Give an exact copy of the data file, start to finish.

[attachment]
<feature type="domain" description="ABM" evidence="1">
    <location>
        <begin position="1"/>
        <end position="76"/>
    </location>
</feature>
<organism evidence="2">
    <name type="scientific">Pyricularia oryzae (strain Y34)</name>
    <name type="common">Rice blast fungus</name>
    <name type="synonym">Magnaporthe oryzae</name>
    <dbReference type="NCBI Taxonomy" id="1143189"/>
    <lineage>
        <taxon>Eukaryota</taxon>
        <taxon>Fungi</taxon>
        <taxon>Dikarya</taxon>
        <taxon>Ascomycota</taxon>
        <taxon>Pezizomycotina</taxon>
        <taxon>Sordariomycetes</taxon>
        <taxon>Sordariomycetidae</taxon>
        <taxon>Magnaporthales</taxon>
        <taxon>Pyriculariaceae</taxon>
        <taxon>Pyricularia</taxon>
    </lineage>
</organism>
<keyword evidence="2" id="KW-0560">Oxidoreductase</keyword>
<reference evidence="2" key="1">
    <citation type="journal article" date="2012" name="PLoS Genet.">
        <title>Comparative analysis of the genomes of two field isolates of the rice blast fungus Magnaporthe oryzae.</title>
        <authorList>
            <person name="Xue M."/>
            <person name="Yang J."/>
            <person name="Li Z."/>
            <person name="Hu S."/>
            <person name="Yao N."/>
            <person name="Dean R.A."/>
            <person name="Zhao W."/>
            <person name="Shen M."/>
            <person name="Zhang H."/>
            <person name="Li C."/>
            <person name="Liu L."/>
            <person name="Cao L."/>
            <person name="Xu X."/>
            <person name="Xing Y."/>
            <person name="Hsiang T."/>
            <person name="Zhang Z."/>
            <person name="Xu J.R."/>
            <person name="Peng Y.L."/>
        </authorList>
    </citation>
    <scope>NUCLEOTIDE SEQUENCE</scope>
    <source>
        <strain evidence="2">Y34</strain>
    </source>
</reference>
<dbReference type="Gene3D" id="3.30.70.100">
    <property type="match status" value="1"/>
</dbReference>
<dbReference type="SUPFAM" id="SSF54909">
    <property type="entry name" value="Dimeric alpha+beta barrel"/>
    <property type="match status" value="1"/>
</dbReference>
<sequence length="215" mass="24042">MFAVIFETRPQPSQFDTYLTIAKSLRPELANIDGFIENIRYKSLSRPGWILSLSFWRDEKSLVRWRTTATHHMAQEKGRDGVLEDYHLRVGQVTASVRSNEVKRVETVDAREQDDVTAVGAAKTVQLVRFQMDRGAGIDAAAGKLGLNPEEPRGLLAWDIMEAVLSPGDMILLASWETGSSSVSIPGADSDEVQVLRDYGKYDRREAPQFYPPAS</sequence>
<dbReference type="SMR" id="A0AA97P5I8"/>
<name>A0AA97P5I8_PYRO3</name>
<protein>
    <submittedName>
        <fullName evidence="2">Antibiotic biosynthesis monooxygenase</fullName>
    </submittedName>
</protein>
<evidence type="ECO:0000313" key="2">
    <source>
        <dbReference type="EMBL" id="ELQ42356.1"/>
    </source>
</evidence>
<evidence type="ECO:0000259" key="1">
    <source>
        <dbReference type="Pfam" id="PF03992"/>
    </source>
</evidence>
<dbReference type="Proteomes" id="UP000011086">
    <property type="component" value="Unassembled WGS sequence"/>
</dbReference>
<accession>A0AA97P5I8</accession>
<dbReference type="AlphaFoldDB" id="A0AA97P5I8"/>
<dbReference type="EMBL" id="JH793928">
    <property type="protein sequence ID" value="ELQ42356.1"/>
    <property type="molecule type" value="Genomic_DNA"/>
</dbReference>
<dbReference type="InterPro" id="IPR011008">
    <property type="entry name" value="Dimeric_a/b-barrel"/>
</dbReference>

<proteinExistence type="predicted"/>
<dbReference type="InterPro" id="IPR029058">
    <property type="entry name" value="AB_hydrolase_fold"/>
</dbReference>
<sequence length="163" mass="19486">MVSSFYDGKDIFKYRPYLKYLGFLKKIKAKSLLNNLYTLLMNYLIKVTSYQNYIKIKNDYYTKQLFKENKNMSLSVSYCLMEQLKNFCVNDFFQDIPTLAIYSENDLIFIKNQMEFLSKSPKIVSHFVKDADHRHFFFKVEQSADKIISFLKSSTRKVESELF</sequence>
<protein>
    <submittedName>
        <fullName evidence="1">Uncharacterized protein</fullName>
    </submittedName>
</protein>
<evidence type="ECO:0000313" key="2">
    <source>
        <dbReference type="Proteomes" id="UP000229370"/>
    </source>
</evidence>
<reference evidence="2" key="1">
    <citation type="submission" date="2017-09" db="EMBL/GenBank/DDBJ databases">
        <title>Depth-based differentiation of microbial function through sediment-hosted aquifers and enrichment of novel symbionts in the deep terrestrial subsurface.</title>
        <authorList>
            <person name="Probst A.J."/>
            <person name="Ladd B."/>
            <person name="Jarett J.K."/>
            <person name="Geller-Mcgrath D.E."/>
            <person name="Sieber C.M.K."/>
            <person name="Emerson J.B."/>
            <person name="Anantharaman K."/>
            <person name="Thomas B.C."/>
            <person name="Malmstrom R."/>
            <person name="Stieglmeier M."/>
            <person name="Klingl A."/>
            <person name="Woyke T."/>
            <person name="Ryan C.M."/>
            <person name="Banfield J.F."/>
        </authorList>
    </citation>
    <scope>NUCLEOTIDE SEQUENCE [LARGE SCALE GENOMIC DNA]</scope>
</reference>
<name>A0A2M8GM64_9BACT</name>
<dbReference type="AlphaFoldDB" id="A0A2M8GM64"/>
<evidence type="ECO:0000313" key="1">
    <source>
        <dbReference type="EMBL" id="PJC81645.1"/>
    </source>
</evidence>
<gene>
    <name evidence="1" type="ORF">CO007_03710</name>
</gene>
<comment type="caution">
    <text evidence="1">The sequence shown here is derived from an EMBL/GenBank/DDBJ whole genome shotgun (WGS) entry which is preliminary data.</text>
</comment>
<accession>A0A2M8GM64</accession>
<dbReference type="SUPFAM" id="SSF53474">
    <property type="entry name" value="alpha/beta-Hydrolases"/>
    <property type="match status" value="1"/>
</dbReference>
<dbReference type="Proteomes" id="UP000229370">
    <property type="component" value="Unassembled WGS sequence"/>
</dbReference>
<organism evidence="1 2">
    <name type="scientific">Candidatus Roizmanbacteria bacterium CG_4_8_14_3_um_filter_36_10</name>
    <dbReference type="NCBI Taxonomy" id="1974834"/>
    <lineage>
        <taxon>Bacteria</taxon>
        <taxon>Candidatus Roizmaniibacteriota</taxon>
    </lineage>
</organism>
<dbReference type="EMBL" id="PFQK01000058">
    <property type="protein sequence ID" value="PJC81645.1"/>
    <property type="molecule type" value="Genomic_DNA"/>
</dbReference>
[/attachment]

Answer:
<feature type="domain" description="ABM" evidence="1">
    <location>
        <begin position="1"/>
        <end position="76"/>
    </location>
</feature>
<organism evidence="2">
    <name type="scientific">Pyricularia oryzae (strain Y34)</name>
    <name type="common">Rice blast fungus</name>
    <name type="synonym">Magnaporthe oryzae</name>
    <dbReference type="NCBI Taxonomy" id="1143189"/>
    <lineage>
        <taxon>Eukaryota</taxon>
        <taxon>Fungi</taxon>
        <taxon>Dikarya</taxon>
        <taxon>Ascomycota</taxon>
        <taxon>Pezizomycotina</taxon>
        <taxon>Sordariomycetes</taxon>
        <taxon>Sordariomycetidae</taxon>
        <taxon>Magnaporthales</taxon>
        <taxon>Pyriculariaceae</taxon>
        <taxon>Pyricularia</taxon>
    </lineage>
</organism>
<keyword evidence="2" id="KW-0560">Oxidoreductase</keyword>
<reference evidence="2" key="1">
    <citation type="journal article" date="2012" name="PLoS Genet.">
        <title>Comparative analysis of the genomes of two field isolates of the rice blast fungus Magnaporthe oryzae.</title>
        <authorList>
            <person name="Xue M."/>
            <person name="Yang J."/>
            <person name="Li Z."/>
            <person name="Hu S."/>
            <person name="Yao N."/>
            <person name="Dean R.A."/>
            <person name="Zhao W."/>
            <person name="Shen M."/>
            <person name="Zhang H."/>
            <person name="Li C."/>
            <person name="Liu L."/>
            <person name="Cao L."/>
            <person name="Xu X."/>
            <person name="Xing Y."/>
            <person name="Hsiang T."/>
            <person name="Zhang Z."/>
            <person name="Xu J.R."/>
            <person name="Peng Y.L."/>
        </authorList>
    </citation>
    <scope>NUCLEOTIDE SEQUENCE</scope>
    <source>
        <strain evidence="2">Y34</strain>
    </source>
</reference>
<dbReference type="Gene3D" id="3.30.70.100">
    <property type="match status" value="1"/>
</dbReference>
<dbReference type="SUPFAM" id="SSF54909">
    <property type="entry name" value="Dimeric alpha+beta barrel"/>
    <property type="match status" value="1"/>
</dbReference>
<sequence length="215" mass="24042">MFAVIFETRPQPSQFDTYLTIAKSLRPELANIDGFIENIRYKSLSRPGWILSLSFWRDEKSLVRWRTTATHHMAQEKGRDGVLEDYHLRVGQVTASVRSNEVKRVETVDAREQDDVTAVGAAKTVQLVRFQMDRGAGIDAAAGKLGLNPEEPRGLLAWDIMEAVLSPGDMILLASWETGSSSVSIPGADSDEVQVLRDYGKYDRREAPQFYPPAS</sequence>
<dbReference type="SMR" id="A0AA97P5I8"/>
<name>A0AA97P5I8_PYRO3</name>
<protein>
    <submittedName>
        <fullName evidence="2">Antibiotic biosynthesis monooxygenase</fullName>
    </submittedName>
</protein>
<evidence type="ECO:0000313" key="2">
    <source>
        <dbReference type="EMBL" id="ELQ42356.1"/>
    </source>
</evidence>
<evidence type="ECO:0000259" key="1">
    <source>
        <dbReference type="Pfam" id="PF03992"/>
    </source>
</evidence>
<dbReference type="Proteomes" id="UP000011086">
    <property type="component" value="Unassembled WGS sequence"/>
</dbReference>
<accession>A0AA97P5I8</accession>
<dbReference type="AlphaFoldDB" id="A0AA97P5I8"/>
<dbReference type="EMBL" id="JH793928">
    <property type="protein sequence ID" value="ELQ42356.1"/>
    <property type="molecule type" value="Genomic_DNA"/>
</dbReference>
<dbReference type="InterPro" id="IPR011008">
    <property type="entry name" value="Dimeric_a/b-barrel"/>
</dbReference>

<proteinExistence type="predicted"/>
<dbReference type="InterPro" id="IPR029058">
    <property type="entry name" value="AB_hydrolase_fold"/>
</dbReference>
<sequence length="163" mass="19486">MVSSFYDGKDIFKYRPYLKYLGFLKKIKAKSLLNNLYTLLMNYLIKVTSYQNYIKIKNDYYTKQLFKENKNMSLSVSYCLMEQLKNFCVNDFFQDIPTLAIYSENDLIFIKNQMEFLSKSPKIVSHFVKDADHRHFFFKVEQSADKIISFLKSSTRKVESELF</sequence>
<protein>
    <submittedName>
        <fullName evidence="1">Uncharacterized protein</fullName>
    </submittedName>
</protein>
<evidence type="ECO:0000313" key="2">
    <source>
        <dbReference type="Proteomes" id="UP000229370"/>
    </source>
</evidence>
<reference evidence="2" key="1">
    <citation type="submission" date="2017-09" db="EMBL/GenBank/DDBJ databases">
        <title>Depth-based differentiation of microbial function through sediment-hosted aquifers and enrichment of novel symbionts in the deep terrestrial subsurface.</title>
        <authorList>
            <person name="Probst A.J."/>
            <person name="Ladd B."/>
            <person name="Jarett J.K."/>
            <person name="Geller-Mcgrath D.E."/>
            <person name="Sieber C.M.K."/>
            <person name="Emerson J.B."/>
            <person name="Anantharaman K."/>
            <person name="Thomas B.C."/>
            <person name="Malmstrom R."/>
            <person name="Stieglmeier M."/>
            <person name="Klingl A."/>
            <person name="Woyke T."/>
            <person name="Ryan C.M."/>
            <person name="Banfield J.F."/>
        </authorList>
    </citation>
    <scope>NUCLEOTIDE SEQUENCE [LARGE SCALE GENOMIC DNA]</scope>
</reference>
<name>A0A2M8GM64_9BACT</name>
<dbReference type="AlphaFoldDB" id="A0A2M8GM64"/>
<evidence type="ECO:0000313" key="1">
    <source>
        <dbReference type="EMBL" id="PJC81645.1"/>
    </source>
</evidence>
<gene>
    <name evidence="1" type="ORF">CO007_03710</name>
</gene>
<comment type="caution">
    <text evidence="1">The sequence shown here is derived from an EMBL/GenBank/DDBJ whole genome shotgun (WGS) entry which is preliminary data.</text>
</comment>
<accession>A0A2M8GM64</accession>
<dbReference type="SUPFAM" id="SSF53474">
    <property type="entry name" value="alpha/beta-Hydrolases"/>
    <property type="match status" value="1"/>
</dbReference>
<dbReference type="Proteomes" id="UP000229370">
    <property type="component" value="Unassembled WGS sequence"/>
</dbReference>
<organism evidence="1 2">
    <name type="scientific">Candidatus Roizmanbacteria bacterium CG_4_8_14_3_um_filter_36_10</name>
    <dbReference type="NCBI Taxonomy" id="1974834"/>
    <lineage>
        <taxon>Bacteria</taxon>
        <taxon>Candidatus Roizmaniibacteriota</taxon>
    </lineage>
</organism>
<dbReference type="EMBL" id="PFQK01000058">
    <property type="protein sequence ID" value="PJC81645.1"/>
    <property type="molecule type" value="Genomic_DNA"/>
</dbReference>